‘They put in the slipway there and a great circle of concrete to get to it from the road and they pushed out the pier another 100 yards or so out into the cove. Then they put in that metal fence along the back of The Cottage and they built up the wall to the back of your garden and they put down a great pile of big stones to protect it all from the sea. And Gould he was there in The Cottage and he would come out and look at that work there were doing and take notes in a black book and then go back inside a sad and worried look on his face.’

‘And when they finished the work and all the noise had stopped it all looked too new and clean in the landscape but it is dirty enough now. But Gould after all that work and care was gone within a year. There was too much change

Beef stew from Edge Butchers

Last November Kristen and I made it to the outside of Barrafina but no further. There was a wait to be able to get in and we had a train to catch and we had already eaten so to go in for more food might have been greedy.

It has been cold and grey all day and the snow is still lying thick on the ground so supper  is going to have to be very warm and sustaining. I was tempted by a recipe for lamb stew with honey – even writing it down now the juices are going – but I knew there would be those who would like it. Galen is quite happy to eat lamb but the girls would kick up a fuss and it wasn’t a recipe that would easily translate into a vegetarian option.

I then came across a beef stew in the Barrafina cookbook made with a bottle and a half of red wine, chicken stock and a good mix of root vegetables. The girls are happier eating beef and the root vegetables would only need a tin of chickpeas or white beans to be added to them to be turned into a vegetarian stew. Do I plumped for that.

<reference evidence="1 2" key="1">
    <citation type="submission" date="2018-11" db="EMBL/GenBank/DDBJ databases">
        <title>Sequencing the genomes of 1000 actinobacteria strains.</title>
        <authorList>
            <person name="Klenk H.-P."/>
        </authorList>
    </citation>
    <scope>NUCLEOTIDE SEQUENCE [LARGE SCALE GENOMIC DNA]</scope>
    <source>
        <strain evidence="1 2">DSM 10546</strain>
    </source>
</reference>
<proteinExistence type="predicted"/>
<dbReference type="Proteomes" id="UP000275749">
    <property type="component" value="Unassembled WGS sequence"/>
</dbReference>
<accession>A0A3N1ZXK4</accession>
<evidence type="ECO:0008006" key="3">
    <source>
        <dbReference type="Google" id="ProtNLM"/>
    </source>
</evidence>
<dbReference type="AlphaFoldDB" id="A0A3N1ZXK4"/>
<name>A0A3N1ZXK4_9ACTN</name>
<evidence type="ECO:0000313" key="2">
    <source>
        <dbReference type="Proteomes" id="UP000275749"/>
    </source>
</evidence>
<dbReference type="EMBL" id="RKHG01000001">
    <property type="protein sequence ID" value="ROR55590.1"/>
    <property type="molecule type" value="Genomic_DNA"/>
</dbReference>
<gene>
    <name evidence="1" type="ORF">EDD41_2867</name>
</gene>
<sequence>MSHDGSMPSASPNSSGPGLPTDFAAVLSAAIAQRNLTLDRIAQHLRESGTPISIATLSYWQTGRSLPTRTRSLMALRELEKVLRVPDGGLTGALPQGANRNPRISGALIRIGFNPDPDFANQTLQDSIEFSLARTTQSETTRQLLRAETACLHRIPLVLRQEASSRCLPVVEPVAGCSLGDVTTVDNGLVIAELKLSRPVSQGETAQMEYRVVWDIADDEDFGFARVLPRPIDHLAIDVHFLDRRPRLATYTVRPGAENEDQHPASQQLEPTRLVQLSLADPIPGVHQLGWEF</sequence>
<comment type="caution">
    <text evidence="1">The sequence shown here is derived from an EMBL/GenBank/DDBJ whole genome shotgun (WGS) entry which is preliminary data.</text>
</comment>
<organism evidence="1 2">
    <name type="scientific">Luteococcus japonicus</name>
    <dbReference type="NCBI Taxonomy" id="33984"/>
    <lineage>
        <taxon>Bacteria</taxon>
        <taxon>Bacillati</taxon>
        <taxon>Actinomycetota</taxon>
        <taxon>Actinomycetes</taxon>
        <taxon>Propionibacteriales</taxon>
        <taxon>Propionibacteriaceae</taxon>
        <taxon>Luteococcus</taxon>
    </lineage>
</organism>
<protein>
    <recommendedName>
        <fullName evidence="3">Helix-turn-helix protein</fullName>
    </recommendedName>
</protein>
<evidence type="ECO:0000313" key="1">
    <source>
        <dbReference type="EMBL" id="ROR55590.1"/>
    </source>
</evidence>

Cooking meat is an excuse to go to Edge’s in New Ferry and stock up on bacon for Sunday morning. First I had to go the grocers. There I bought some parsnips, onions, leeks, garlic and the great heft of celeriac. It was then onto Edge’s.

If it is possible New Ferry looks even more run down and forgotten than Birkenhead. Rows of shops forgotten and abandoned the names in the signs just visible and hinting a time when there was some glimmer of optimism for the place. In Edge’s I bought two punds of braising steak, some chicken wings for stock and a dozen rashers of oak smoked bacon for breakfast. There was a small packet of ox-tail on the counter and I got that as well to add a bit of weight to the stew.

I have cooking the stew over the afternoon so the house is filled with the smell. Chopping the steak into bite sized chunks and then browning the steak and ox-tail in oil. Removing that with a slotted spoon and then cooking the vegetables, starting with onion and garlic, then carrots, parsnips and celeriac, leaving all that to cook for a while and then adding the leak, some bay leaves and thyme. All the veg were chopped about half an inch square.

Once all the vegetables were cooking a bottle of red wine went in and all was brought to a boil for ten minutes to allow the wine to reduce. The meat was put back in and then all was left to cook on a very low oven for a few hours.

It is almost done and we will eat it with roasted potatoes and greens.

Listening to the new John Grant album and admiring his ability to swear.

Passing some time at Wards

There were three or four inches of snow on the ground this morning. But half a mile down the hill in Birkenhead most of it had gone apart from small piles of black slush at the side of the pavement. I was going to the market to pick up some fish from Wards.

Simon and Nigel were behind the counter offering tea made by Galen. He lurked in the background embarrassed to have his Dad there. I picked up a pound and a half of prime haddock for fishcakes on Monday. As we were talking an elderly man walked up and leaned against the counter next to me.

‘Good morning boys’ he said ‘Are you okay?’ His voice was clipped and far back, not from Birkenhead. The skin on his face was tight around the bones and he had bright lively eyes.

He was dressed in a curly black wig, a red pixie hat and what looked like an old Father Christmas outfit that had seen better days and was badly ripped so it hung round his legs like a skirt. He was wearing two bright green hoola hoops slung around his neck.